How to feel about snow

The Compass - - EDITORIAL - An­drew Robin­son is The Com­pass’ ed­i­tor. He’s fear­ful of slip­ping on ice and can be reached ate­d­i­tor@cbn­com­

You’d be sur­prised at how opin­ions vary within an of­fice about the pres­ence of snow in early De­cem­ber. There are those who feel for­tu­nate that it has been sev­eral months since they last had to deal with the threat of slip­pery roads. The shovel has col­lected dust for eons, and that’s great as far as they’re con­cerned. They might pre­fer to stay home rather than even bear the thought of try­ing to drive to work.

But as the snow poured down last Fri­day in Car­bon­ear, some were happy to see it hit the ground and not melt away im­me­di­ately. For them, snow is a sign of Christ­mas and all the hol­i­day fun that’s to be had just around the cor­ner.

New­found­lan­ders and Labrado­ri­ans have a com­pli­cated re­la­tion­ship with snow. We more of­ten than not be­moan its pres­ence when snow causes prob­lems for mo­torists, many of whom seem not to have the two cents needed to slow down when it builds up on the roads and high­ways.

But we also love it. How many peo­ple do you know with snow­mo­biles sit­ting in their sheds or base­ments just itch­ing to get out and test them in some fresh snow? The snow­mo­bile trails will no doubt be pop­u­lar over the next few months.

And though you might pre­fer not to see snow any other day of the year, who can hon­estly say they don’t enjoy a white Christ­mas? Es­thet­i­cally, it fits.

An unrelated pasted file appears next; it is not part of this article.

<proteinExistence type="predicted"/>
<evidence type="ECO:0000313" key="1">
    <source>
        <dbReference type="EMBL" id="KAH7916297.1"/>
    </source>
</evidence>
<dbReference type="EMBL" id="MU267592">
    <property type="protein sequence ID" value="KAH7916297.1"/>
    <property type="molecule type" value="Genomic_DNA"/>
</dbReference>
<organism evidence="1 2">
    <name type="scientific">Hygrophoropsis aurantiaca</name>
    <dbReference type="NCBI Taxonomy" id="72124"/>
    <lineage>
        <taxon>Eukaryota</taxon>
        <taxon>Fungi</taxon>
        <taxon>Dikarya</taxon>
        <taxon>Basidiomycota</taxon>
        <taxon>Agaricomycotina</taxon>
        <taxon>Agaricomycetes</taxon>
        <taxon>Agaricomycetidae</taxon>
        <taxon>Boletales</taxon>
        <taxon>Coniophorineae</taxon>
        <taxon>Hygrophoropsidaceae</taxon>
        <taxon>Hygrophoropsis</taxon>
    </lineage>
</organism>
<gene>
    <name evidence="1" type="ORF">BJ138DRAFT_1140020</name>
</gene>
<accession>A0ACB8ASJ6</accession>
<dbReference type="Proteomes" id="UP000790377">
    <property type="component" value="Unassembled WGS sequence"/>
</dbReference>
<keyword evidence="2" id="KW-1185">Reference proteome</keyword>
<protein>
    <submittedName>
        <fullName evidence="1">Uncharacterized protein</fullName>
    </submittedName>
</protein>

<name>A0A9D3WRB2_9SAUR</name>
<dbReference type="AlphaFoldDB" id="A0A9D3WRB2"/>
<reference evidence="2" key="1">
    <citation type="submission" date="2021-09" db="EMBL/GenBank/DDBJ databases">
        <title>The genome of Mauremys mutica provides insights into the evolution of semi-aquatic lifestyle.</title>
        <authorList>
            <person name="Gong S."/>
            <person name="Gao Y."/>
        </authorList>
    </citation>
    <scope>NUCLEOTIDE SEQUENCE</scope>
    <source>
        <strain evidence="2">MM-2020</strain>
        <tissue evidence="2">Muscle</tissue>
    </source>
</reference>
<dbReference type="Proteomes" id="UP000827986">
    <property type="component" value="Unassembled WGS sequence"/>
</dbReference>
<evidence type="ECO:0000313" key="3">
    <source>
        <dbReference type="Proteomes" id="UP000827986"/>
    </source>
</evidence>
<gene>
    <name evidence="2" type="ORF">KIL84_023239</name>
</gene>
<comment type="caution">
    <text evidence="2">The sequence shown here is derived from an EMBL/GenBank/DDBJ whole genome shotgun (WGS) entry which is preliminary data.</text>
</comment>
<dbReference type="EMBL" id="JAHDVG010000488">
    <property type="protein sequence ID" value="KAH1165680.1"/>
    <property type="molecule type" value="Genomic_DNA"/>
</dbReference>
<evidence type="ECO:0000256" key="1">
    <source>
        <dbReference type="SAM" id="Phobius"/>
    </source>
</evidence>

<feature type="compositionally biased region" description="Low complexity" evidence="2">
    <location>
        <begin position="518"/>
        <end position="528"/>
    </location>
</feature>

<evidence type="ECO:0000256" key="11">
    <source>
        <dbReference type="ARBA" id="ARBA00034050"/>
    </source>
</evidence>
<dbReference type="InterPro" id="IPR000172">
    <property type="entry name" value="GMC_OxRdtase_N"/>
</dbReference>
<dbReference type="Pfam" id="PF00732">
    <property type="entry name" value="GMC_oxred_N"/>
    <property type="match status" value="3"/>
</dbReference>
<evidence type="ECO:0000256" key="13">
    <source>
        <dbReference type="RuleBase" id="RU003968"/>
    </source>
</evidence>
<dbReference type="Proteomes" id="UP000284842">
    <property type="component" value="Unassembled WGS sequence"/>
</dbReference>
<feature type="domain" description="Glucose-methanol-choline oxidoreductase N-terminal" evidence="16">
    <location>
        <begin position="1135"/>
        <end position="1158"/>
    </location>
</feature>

School kids like snow. When there’s enough ac­cu­mu­lat­ing and blow­ing around, they get to stay home and ei­ther have fun frol­ick­ing in the yard or stay in­side play­ing videogames and what­not.

In the lead up to a snow­storm, me­dia will go all out to get ev­ery bit of in­for­ma­tion out there about what to ex­pect and how to pre­pare. That stream of in­for­ma­tion con­tin­ues once the storm hits, and peo­ple tend to go along with it. The pho­tos on so­cial me­dia last Fri­day of empty chip shelves at gro­cery stores were pretty hi­lar­i­ous. Peo­ple get ready.

It seems nowa­days, the pub­lic gets more heated up about the po­ten­tial for win­ter storms than ever be­fore. And now through the use of so­cial me­dia, we tend to know how ev­ery­one feels about them.

If the win­ter sea­son gives you more blues than ‘woo-hoos,’ here’s hop­ing you man­age to get through it with your nerves in­tact. Oth­er­wise, stay safe and enjoy the snow.

It seems nowa­days, the pub­lic gets more heated up about the po­ten­tial for win­ter storms than ever be­fore.

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